Harold was a kind, honest and gentle man, blessed with amazing patience.
Harold absolutely loved life on the farm. Whether it was stories from his younger days or more recently living through his family’s stories of their current experiences, if the farm was mentioned he was all ears. Thankfully, many of these experiences and stories will live on through his children and grandchildren for many years to come.
Harold John Louis was born at home on the farm, on the 8th of Brant, on April 20, 1925 to parents Harvey and Anna (Misch) Wilkin. His only sibling, Helen was born four years to the day, in 1929. Harold attended school at S.S. #6 in Brant Township. Following school he was introduced to beekeeping when he took a job in Pinkerton working for Mr. Garland. This became a life long passion for him as he continued to be an active beekeeper into his 70’s when he was forced to give it up as he developed an allergy to bees. Harold then took up farming full time working with his father on the family farm. In the early years Harold learned a variety of skills from his father that remained with him throughout his life.
In the early 1950’s Harold attended a Luther League event in Neustadt, where he met Isabel Catherine Wiseman. On June 26, 1952 they were married at St. Paul’s Lutheran Church in Normanby Township. Harold and Isabel’s family soon began to grow with the arrivals of Brenda (1953), Mary Ann (1955), John (1956) twins Eric and Elaine (1958) Janice (1959) and Susan (1961).
Harold’s farm operation included a bit of everything like most farms did in those days, a variety of livestock and a large garden. Harold and Isabel supported each other, and that was all that mattered to Harold. He spent a number of years doing mixed farming before turning his focus to beef. Life on the farm was a family affair and everyone had their jobs. As well as farming Harold spent time as a salesman for Forney Welders and other shop equipment. Over time Harold became knowledgeable at various trades and became an accomplished handyman. If something needed to be done around the farm, Harold was sure to try his hand at it. Construction, welding, electrical… you name it, he did it. Like most of his era, Harold knew the importance of keeping things as you never knew when you might need them.
When time allowed it, Harold enjoyed woodworking, hunting and fishing. He was also quite the dancer and enjoyed being hand in hand with his beautiful bride moving gracefully around the dance floor. The kids have many fond memories of their dad. The stories confirm just how loving and creative of a man he was. Harold loved animals, those he cared for while farming and those he valued as companions. Farm neighbours and extended family were very important to him. They often assisted each other with farming activities.
In the early 90’s Harold and Isabel moved off the farm and into Hanover. He continued to go to the farm on a regular basis to lend a helping hand where ever he could. While Harold was a true home body, retirement did provide him the opportunity to do some roaming. He experienced Northern Ontario and Algonquin Park, Cleveland, a motorhome trip to St. Louis, a road trip to Winnipeg, time at the Sweiger Cottage in Pike Bay, and the times at Point Clarke just to name a few. Harold enjoyed watching the news and reading the newspapers. He always looked forward family and friends visiting and joining them in their home for meals and fellowship. Everyone knew they were always welcome.
Harold’s faith played an important part in his life as he was a life long member of the Lutheran Church. Through the years he assisted with a variety of tasks, which included leading Sunday School, serving as a member of the church council and overseeing a church addition in the 1960’s. In more recent years, when his health no longer allowed him to attend in person, Harold tuned in every Sunday morning via television, never missing a Sunday.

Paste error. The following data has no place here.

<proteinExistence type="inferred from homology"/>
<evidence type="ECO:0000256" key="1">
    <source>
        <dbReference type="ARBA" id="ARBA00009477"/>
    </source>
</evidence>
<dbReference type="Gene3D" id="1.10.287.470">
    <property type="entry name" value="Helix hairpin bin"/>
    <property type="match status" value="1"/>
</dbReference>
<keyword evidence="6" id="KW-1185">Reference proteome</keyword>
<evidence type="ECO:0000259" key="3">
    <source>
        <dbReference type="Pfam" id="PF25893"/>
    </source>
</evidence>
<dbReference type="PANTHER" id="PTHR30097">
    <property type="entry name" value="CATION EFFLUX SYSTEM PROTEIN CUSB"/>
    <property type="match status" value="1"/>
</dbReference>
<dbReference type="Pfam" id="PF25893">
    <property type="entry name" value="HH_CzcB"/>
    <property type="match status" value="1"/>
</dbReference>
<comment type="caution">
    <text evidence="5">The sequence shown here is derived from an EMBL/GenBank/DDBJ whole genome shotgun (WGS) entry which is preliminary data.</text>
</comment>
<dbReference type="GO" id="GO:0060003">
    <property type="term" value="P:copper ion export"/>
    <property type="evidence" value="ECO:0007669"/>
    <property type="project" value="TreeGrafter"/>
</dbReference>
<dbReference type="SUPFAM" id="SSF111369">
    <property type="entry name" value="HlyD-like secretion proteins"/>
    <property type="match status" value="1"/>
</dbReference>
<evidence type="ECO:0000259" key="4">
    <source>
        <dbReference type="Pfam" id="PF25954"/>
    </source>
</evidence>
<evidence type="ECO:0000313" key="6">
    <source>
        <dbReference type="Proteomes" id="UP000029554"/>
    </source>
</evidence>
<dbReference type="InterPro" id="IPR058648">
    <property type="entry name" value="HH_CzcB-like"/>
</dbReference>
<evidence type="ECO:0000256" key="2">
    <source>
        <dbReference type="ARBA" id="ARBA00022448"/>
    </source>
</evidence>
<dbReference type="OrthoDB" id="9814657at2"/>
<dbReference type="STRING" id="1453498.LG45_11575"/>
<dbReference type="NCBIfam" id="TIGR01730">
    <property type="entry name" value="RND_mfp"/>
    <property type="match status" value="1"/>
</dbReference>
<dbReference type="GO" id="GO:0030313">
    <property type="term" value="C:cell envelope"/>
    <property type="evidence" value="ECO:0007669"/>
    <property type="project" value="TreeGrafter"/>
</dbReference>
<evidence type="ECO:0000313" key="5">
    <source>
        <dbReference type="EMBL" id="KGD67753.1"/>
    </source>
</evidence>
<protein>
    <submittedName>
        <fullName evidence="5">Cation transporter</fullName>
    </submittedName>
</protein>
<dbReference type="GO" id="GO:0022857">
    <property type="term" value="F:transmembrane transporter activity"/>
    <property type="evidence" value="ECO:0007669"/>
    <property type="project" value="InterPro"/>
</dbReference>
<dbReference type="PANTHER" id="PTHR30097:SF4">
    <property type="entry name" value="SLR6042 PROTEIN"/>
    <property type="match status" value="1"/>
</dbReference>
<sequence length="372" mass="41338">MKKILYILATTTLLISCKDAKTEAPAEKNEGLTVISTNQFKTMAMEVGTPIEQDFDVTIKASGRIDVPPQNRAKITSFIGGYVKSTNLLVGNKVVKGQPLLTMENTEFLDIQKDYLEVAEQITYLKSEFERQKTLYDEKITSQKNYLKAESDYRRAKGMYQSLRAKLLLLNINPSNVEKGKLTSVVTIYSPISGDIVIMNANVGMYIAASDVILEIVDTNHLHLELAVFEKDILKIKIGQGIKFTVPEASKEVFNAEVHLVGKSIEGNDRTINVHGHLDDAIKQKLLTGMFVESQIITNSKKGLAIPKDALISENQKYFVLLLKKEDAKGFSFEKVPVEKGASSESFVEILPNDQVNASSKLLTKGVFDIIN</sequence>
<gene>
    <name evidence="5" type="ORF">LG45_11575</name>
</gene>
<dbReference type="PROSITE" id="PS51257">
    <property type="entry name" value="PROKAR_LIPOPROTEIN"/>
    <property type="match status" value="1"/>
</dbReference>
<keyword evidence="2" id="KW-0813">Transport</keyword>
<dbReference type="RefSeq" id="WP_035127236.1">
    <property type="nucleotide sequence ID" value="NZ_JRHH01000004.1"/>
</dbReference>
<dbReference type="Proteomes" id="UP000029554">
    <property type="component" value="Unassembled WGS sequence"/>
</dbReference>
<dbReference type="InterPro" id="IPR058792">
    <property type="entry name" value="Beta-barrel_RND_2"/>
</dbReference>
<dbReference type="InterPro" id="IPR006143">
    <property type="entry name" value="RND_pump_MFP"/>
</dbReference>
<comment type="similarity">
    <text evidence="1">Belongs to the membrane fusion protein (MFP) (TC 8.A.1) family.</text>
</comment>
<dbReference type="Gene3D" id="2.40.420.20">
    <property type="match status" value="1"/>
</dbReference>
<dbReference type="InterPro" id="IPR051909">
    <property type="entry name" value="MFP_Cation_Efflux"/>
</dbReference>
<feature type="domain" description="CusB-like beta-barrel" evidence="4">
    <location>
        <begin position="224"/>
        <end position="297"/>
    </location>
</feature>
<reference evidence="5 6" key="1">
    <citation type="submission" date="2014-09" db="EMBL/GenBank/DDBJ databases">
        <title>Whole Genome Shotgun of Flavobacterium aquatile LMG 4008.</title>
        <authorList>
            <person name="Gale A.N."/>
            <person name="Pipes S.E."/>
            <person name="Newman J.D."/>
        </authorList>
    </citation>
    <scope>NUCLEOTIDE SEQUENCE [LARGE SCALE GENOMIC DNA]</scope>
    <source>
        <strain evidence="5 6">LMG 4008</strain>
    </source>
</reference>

After 27 years at their home in Hanover, Harold and Isabel moved to McVean Lodge in 2018. There, they continued to enjoy constant interactions with family and friends, never wanting to miss out on an occasion or a new development within the family. Sadly, Harold suffered a stroke a week before he died. Although limited physically during this time, Harold enjoyed the constant love and support of his family. Stories were told of years gone by, there was laughter and tears, and even some Facetime to connect with those that could not visit due to the pandemic. Harold loved his family dearly, and they knew it. He passed away on Monday, September 21, 2020 in his 96th year with family by his side. His great life and legacy will now live on in the stories and memories of his beloved family.
Beloved husband of Isabel (Wiseman). Loving father of Brenda (Ross) McLean of Chesley, Mary Ann (Steve) Molnar of Hanover, John (Eva) of R.R. #1 Elmwood, Eric (Pat) of Hanover, Janice (Todd) Sweiger of R.R. #2, Dobbinton and Susan (Paul) VanderVoort of Waterloo. Cherished grandfather of Matthew, Steven (Sara), Stephanie (Trevor), Sara (Justin), Jonathan (Erica), Greg (Tori), Ryan (Andrea), Leann (Steve), Kelly (Kyle), Lindsay (Joel), Scott (Vanessa), Kenzie (Alyssa), Kayla (Nicole), Karlee (Mark) and great grandfather of Owen, Abby, Theron, Emre, Madeline, Bauer, Tucker, Olive, Evelyn, Maggie, Jack, Devin, Lana, Landon, Katie, Olivia, Avery, Isla and Banks. Harold will be dearly missed by his sister Helen Spitzig of Walkerton as well as the entire Wiseman family. He was predeceased by his infant daughter Elaine (1959) and parents Harvey and Anna (Misch) Wilkin.
A private funeral service will be held at St. John’s Lutheran Church, Elmwood on Friday, September 25, 2020 with interment to follow in Hanover Cemetery.
In lieu of flowers, memorial donations to SickKids Foundation would be appreciated as expressions of sympathy.